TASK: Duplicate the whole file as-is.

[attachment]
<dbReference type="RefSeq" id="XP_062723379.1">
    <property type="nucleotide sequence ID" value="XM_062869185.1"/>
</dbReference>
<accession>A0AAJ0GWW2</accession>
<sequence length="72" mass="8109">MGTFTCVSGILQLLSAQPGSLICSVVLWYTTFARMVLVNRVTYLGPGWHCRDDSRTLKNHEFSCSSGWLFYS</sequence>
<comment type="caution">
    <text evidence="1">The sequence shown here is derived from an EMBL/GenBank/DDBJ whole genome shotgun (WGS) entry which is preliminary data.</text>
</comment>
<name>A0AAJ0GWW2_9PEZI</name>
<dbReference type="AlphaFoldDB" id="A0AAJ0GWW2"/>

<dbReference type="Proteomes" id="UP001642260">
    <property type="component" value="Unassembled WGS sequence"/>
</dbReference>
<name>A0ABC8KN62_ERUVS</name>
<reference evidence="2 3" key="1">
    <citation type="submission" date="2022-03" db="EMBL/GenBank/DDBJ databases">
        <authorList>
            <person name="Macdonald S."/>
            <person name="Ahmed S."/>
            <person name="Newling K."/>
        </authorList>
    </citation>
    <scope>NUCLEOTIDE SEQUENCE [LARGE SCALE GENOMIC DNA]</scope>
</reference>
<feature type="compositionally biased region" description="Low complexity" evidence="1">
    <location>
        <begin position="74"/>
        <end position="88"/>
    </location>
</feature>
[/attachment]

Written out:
<dbReference type="RefSeq" id="XP_062723379.1">
    <property type="nucleotide sequence ID" value="XM_062869185.1"/>
</dbReference>
<accession>A0AAJ0GWW2</accession>
<sequence length="72" mass="8109">MGTFTCVSGILQLLSAQPGSLICSVVLWYTTFARMVLVNRVTYLGPGWHCRDDSRTLKNHEFSCSSGWLFYS</sequence>
<comment type="caution">
    <text evidence="1">The sequence shown here is derived from an EMBL/GenBank/DDBJ whole genome shotgun (WGS) entry which is preliminary data.</text>
</comment>
<name>A0AAJ0GWW2_9PEZI</name>
<dbReference type="AlphaFoldDB" id="A0AAJ0GWW2"/>

<dbReference type="Proteomes" id="UP001642260">
    <property type="component" value="Unassembled WGS sequence"/>
</dbReference>
<name>A0ABC8KN62_ERUVS</name>
<reference evidence="2 3" key="1">
    <citation type="submission" date="2022-03" db="EMBL/GenBank/DDBJ databases">
        <authorList>
            <person name="Macdonald S."/>
            <person name="Ahmed S."/>
            <person name="Newling K."/>
        </authorList>
    </citation>
    <scope>NUCLEOTIDE SEQUENCE [LARGE SCALE GENOMIC DNA]</scope>
</reference>
<feature type="compositionally biased region" description="Low complexity" evidence="1">
    <location>
        <begin position="74"/>
        <end position="88"/>
    </location>
</feature>